The Emerald Cloak

by June Packwood | Literature & Fiction |
ISBN: 0888872593 Global Overview for this book
Registered by loveamystery of Vancouver, British Columbia Canada on 8/29/2006
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This book is in the wild! This Book is Currently in the Wild!
3 journalers for this copy...
Journal Entry 1 by loveamystery from Vancouver, British Columbia Canada on Tuesday, August 29, 2006
From the back cover: "The Emerald Cloak begins in Northern Ireland, County Tyrone, in 1830, when the prime character, Molly O'Connor, is five. By 1846 she is an accomplished healer with a young family, and together with the Dermitt family, emigrates to Canada in search of a better life..."

Journal Entry 2 by loveamystery from Vancouver, British Columbia Canada on Friday, January 02, 2009
This was such a good book. It is well written and it's by a local author too. I am reserving this for my Two Worlds Virtual bookbox.

Journal Entry 3 by loveamystery at Vancouver, British Columbia Canada on Monday, March 09, 2009

Released 10 yrs ago (3/9/2009 UTC) at Vancouver, British Columbia Canada

CONTROLLED RELEASE NOTES:

CONTROLLED RELEASE NOTES:

Enjoy this book, bookguide! It's on its way by surface mail (six to eight weeks time).

Journal Entry 4 by bookguide from Wijchen, Gelderland Netherlands on Thursday, April 23, 2009
Together with 'Silences of the Heart', 'The Emerald Cloak' arrived today on a sunny April afternoon after six weeks in an envelope, and a journey halfway round the world. I've just finished reading 'The Other Side', about an Irish family which emigrated to New York, which I am about to send to you, as you chose it from the Two Worlds Virtual Bookbox. It will be interesting to compare the two. Thank you for sending these books; I'm looking forward to reading them, but they will have to wait until I have waded through the bookring swamp first. You can check my progress on my profile, where I list my ringbooks in order of arrival, and update the TBR number, which is not necessarily the same, as some are more "urgent" than others due to numbers of people waiting to read.

Journal Entry 5 by bookguide at Wijchen, Gelderland Netherlands on Monday, September 20, 2010
Oh dear. I hate to break this to you, Loveamystery, but I thought this book was terrible! I only read to the end in case the plot was better than the writing, and because you had gone to the expense and trouble of sending it so far, so it seemed churlish not to read the whole thing. Initially I wasn't gripped by the style of writing, but I was hoping it would improve as the book progressed. However, although the book covered a period which should have been interesting, and the events described are worth reading about, there wasn't enough detail or character development to make the book worthwhile. I'd advise anybody wanting to know about the hardships on board the cross-Atlantic ship journey to watch the film 'Titanic', and indeed the story which I'd previously read about another Irish family setting up life in Canada came much more alive for me than this, with more fascinating details about pioneer life. The only redeeming feature was the fact that there were some interesting facts about quarantine camps, and the numbers of people who died or became ill on board the ships from England. Apart from the fact that it irritated me that the majority of the names were so overtly Irish (Molly, Kathleen, Patrick, Sean, etc.), there was even a Colleen, which is a name no *real* Irish family would give a child, as it is the Irish for girl; only wannabe-Irish use this name. Then there is the entirely unoriginal naming of the ship's Captain and doctor, Captain Morgan and Dr. Findlay; honestly, I laughed and laughed (Captain Morgan is the name of the rum, and Dr. Finlay's Casebook was a very famous British radio and TV programme in the 1960s and '70s). The book is called 'The Emerald Cloak', but the cloak hardly features, and the cover photograph is of a shawl.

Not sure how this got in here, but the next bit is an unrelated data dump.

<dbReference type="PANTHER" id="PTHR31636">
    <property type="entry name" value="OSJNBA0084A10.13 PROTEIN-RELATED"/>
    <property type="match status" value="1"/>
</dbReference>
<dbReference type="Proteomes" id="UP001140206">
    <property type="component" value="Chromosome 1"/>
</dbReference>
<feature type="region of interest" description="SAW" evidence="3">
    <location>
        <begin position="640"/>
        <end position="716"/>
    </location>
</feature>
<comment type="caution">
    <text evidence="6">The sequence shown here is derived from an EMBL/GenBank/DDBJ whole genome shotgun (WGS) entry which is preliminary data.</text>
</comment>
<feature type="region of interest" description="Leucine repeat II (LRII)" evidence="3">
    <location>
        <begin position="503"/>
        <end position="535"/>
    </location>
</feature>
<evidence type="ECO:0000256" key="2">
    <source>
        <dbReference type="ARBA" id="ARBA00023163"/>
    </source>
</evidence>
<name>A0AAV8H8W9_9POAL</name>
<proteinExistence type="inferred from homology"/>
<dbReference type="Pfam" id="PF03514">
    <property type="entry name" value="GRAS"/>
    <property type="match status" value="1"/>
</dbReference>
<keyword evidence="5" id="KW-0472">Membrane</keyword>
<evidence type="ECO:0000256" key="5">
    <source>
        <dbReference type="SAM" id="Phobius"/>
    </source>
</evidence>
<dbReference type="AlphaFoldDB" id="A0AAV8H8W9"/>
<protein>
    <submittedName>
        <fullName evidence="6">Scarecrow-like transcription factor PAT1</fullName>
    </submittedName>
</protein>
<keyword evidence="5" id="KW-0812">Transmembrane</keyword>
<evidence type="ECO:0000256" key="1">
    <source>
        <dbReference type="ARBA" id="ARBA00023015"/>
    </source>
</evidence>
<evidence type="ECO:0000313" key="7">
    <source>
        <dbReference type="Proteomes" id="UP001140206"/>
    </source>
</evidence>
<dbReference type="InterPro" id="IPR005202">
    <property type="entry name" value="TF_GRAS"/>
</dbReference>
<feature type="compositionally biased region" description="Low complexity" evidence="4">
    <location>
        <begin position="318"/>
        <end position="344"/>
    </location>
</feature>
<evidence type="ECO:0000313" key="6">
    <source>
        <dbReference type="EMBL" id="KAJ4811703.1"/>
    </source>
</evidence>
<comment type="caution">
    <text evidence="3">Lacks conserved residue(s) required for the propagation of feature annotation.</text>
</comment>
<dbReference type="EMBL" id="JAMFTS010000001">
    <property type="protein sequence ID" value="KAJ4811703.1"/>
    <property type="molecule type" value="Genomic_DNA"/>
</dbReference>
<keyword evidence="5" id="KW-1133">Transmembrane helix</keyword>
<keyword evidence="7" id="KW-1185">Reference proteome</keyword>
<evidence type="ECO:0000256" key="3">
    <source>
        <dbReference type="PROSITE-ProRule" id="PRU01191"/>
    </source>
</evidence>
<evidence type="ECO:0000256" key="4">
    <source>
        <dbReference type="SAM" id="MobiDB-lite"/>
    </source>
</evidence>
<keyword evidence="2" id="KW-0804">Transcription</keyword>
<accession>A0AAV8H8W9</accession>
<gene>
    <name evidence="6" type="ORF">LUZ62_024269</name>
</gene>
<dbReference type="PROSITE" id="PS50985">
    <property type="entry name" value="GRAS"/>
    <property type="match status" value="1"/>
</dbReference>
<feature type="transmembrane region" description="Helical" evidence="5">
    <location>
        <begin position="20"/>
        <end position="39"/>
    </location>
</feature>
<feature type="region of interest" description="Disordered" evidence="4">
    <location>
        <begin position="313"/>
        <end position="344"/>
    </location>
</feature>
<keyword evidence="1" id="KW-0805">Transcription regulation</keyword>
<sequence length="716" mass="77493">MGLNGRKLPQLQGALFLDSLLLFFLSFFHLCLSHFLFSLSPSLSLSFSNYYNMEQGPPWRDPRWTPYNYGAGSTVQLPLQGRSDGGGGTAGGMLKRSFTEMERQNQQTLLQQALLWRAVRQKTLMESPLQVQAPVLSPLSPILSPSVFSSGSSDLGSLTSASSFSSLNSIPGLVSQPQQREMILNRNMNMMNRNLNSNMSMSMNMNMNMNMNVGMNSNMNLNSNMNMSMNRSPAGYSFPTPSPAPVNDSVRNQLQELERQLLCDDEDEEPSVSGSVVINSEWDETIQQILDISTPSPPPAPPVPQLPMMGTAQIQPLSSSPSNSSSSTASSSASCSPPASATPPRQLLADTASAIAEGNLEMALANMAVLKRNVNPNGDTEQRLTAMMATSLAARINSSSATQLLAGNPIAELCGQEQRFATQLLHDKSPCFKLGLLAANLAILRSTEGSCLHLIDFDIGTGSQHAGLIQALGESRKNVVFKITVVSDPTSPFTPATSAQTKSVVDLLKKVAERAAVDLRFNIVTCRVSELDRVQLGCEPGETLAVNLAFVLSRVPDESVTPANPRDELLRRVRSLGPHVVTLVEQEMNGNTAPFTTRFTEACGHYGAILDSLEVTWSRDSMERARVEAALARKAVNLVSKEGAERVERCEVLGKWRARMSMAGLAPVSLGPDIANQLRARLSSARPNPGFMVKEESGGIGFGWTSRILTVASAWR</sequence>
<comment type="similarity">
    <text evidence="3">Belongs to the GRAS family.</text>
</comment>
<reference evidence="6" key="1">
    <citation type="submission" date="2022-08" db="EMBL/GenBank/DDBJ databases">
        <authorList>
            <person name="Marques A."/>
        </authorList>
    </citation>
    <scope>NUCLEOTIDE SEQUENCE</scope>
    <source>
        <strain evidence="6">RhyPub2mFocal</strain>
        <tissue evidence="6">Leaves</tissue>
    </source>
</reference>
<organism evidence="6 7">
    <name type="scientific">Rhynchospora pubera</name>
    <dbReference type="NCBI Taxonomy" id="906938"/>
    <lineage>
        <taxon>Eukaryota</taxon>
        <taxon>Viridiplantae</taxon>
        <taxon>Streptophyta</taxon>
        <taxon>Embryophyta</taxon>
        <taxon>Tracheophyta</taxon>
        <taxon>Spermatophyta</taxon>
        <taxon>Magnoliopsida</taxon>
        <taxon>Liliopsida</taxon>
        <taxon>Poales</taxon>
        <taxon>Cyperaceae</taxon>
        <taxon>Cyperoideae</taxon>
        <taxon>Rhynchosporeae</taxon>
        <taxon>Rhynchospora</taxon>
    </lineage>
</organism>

The thing which really made this book truly terrible, though, was the unbelievably bad spelling and punctuation! It must have been written by a dyslexic who ran the manuscript through the spelling checker and then didn't bother to have it read by anyone else or read it back themselves. Many books have one or two spelling mistakes, and those are jarring enough, but this book had so many that after page 45, I just couldn't control myself anymore and kept a pencil at hand to correct not only the spelling, but the sentences which didn't run, the words which were just plain used incorrectly, the changes in tense, the wrong usage of its / it's, their / there, and on and on. The commas were added indescriminately to the sentences, the apostrophes were omitted, or added where they should have been omitted; there were corrections on almost every page. This book could be used as a text for trainee proofreaders, it was so bad. My absolute favourite was during an incident where the barn burnt down: "By this time the water was being relayed in buckets in order to squelch the fire". It would be hilarious if it wasn't embarrassing. Apparently I'm not the only one to feel like this, as I have found another scathing review online: http://www.49thparallel.bham.ac.uk/back/issue9/lewis2.htm

Journal Entry 6 by ForeignExchange at Wijchen, Gelderland Netherlands on Friday, November 05, 2010
Added to the ForeignExchange book boxes.

Journal Entry 7 by bookguide at Wijchen, Gelderland Netherlands on Wednesday, December 22, 2010
Taken from ForeignExchange boxes for wild release in England.

Journal Entry 8 by bookguide at Somewhere in Tonbridge in Tonbridge, Kent United Kingdom on Wednesday, December 22, 2010

Released 8 yrs ago (12/23/2010 UTC) at Somewhere in Tonbridge in Tonbridge, Kent United Kingdom

WILD RELEASE NOTES:

Left on a bookswap shelf by the customer service desk in HomeBase.


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